We see that you have javascript disabled. Please enable javascript and refresh the page to continue reading local news. If you feel you have received this message in error, please contact the customer support team at 1-833-248-7801.



Kerzman: The healing power of the Wienermobile

If you need something to turn around a lousy day or, like, shake your foundational assumptions about the nature of life itself, go check out the Wienermobile.

A man in a button-down shirt gestures enthusiastically at a parked vehicle shaped like a hotdog.
The author, grinning like a dang fool, with the Wienermobile on First Avenue North in downtown Fargo on Tuesday, Aug. 23, 2022.
Kris Kerzman / The Forum
We are part of The Trust Project.

FARGO — There was a day back in 2002 that I’ll never forget.

It was a bad day. A real doozy. I was working three part-time jobs at the time while balancing a full class load, starting at 6 a.m. on weekdays and ending around 8 p.m., when it was typically time for reading and homework.

I’d ended this day at Tabula, the former on-campus coffee shop at the University of North Dakota, which was also a favorite place for me to do homework while hoping to get distracted. I was outside smoking and commiserating with a few acquaintances about how this lousy, no-good day had ground me into the dirt when one of them gestured to the east, down University Avenue.

“What the hell is that?”

I whipped around just in time to see the Wienermobile drive by.


The entire encounter, the car-that-is-also-a-hot-dog speeding past, was a matter of seconds, yet it lives vividly in my brain to this day. It was a bright beacon of weird delight on a day that seemed gray and dark.

At this point, if you need a little explanation about the Wienermobile, I’m happy to provide some. According to Wikipedia , the Wienermobile dates back to 1936, when the first one was built by the nephew of Oscar Mayer ( for whom some choose to name their bologna ) to promote his uncle’s eponymous company, traversing the country and spreading goodwill at community celebrations, store openings, charity events and the like.

Besides some design upgrades and new versions, the Wienermobile hasn’t changed much over time. It started as a red-and-yellow hot dog on wheels and it remains a red-and-yellow hot dog on wheels.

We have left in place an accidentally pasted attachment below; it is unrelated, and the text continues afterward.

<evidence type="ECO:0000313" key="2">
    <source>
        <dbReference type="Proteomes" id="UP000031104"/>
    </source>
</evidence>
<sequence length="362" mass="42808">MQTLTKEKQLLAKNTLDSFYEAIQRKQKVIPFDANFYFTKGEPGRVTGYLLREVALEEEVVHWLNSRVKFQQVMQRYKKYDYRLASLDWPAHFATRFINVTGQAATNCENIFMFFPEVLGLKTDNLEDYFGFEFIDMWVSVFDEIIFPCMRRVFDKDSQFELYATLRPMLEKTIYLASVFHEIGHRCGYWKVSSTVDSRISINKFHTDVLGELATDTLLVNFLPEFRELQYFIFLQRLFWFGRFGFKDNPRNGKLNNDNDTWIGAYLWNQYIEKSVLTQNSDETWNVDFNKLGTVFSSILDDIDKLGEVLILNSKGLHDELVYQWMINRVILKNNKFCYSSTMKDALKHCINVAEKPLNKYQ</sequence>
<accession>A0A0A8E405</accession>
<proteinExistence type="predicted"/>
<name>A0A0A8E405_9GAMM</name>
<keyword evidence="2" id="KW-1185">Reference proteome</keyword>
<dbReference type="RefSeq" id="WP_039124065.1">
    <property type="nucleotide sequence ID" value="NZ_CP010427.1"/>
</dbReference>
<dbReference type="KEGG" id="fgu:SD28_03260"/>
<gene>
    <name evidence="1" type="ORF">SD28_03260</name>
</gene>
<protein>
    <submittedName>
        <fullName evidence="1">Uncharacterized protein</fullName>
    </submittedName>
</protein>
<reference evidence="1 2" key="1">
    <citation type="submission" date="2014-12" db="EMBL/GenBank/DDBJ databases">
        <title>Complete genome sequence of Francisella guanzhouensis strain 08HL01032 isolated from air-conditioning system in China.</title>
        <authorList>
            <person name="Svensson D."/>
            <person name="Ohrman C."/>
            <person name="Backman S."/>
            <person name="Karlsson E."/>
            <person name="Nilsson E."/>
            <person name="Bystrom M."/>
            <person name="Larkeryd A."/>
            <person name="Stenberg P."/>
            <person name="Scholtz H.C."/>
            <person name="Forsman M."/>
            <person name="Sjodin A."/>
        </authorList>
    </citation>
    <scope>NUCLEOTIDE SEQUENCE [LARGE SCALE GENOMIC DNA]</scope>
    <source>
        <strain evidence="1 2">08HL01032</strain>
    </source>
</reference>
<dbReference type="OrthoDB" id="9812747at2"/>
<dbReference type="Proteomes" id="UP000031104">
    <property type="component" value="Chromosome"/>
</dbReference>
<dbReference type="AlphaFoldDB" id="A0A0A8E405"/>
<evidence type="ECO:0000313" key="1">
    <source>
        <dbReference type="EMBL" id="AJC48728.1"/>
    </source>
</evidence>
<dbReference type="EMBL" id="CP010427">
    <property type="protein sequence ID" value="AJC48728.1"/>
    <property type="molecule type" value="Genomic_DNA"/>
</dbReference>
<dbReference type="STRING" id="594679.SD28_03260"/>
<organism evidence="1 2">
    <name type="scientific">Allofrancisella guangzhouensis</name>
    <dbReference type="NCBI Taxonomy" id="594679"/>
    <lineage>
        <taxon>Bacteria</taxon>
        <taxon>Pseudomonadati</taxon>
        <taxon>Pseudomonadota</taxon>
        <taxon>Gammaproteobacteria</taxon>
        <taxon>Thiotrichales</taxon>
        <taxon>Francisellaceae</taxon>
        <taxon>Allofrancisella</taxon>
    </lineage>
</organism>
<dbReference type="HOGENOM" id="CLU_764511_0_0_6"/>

Today there are six Wienermobiles, each operated by a pair of college seniors graduating with a PR or marketing degree. You can track their upcoming appearances by using Oscar Mayer’s “Where’s That Wiener?” locator on their website. If you’re lucky enough to see it and talk to them, these “Hotdoggers” will gladly let you take photos and maybe give you some swag.

That stuff is interesting, but that's not what excites me. For what it’s worth, I’m a Cloverdale fan, although I do enjoy a Hebrew National or an Ambassador now and then.

What’s important here is that the Wienermobile is a car shaped like a hot dog, and that just doesn’t make sense.

It’s a record scratch on wheels, a wholesome abomination, just absurd enough to be fun without being ludicrous.

The effect of seeing the Wienermobile that day back in 2002 was significant, but subtle. I didn’t become less tired. I didn’t feel less overwhelmed. But I did have a laugh. As my head hit the pillow that night, I thought, "You know, today was a crappy day, but at least I saw a car shaped like a hot dog.”


There’s a certain joy to that. A relish, if you will.

And I’ve never, ever forgotten that experience. When an email went out to Forum reporters and editors that the Wienermobile was outside our building, I dropped everything and ran out there, giggling like a little kid, to get a photo. It goes to show you what an out-of-this-world experience might do for your mental health (and overall brand awareness).

The Wienermobile is in town through this weekend, slated to appear at West Fargo’s Pioneer Days on Saturday and Sunday. If you need something to turn around a lousy day or, like, shake your foundational assumptions about the nature of life itself, go check it out.

Kris Kerzman is the social media manager for InForum.
What to read next
A second-floor deck caught fire late Wednesday night, Sept. 28, which caused minimal smoke and fire damage, according to the West Fargo Fire Department.
Did Rep. Jason Dockter, a Bismarck-area Republican, really think that this sort of dealing, assuming it's all technically in compliance with state law, would pass the smell test with the public? If he didn't, he's a fool, and if he did, you have to wonder why he went ahead with it anyway.
Sept. 4 comes and goes with a blur for many. For me there are three dates: Sept. 4, 1863; Sept. 4, 2016, and Sept. 4, 2022. This is really about the Indian Wars, which continue. I think it’s time to end the Indian Wars. It’s also time to understand that forensic facts, are not “critical race theory,” they are what happened. As school begins, let us ensure that history is taught, and that we make good choices today.
On this episode of Plain Talk, Republican secretary of state candidate Michael Howe debated Democratic-NPL candidate Jeffrey Powell on a wide-ranging set of issues related ot that office.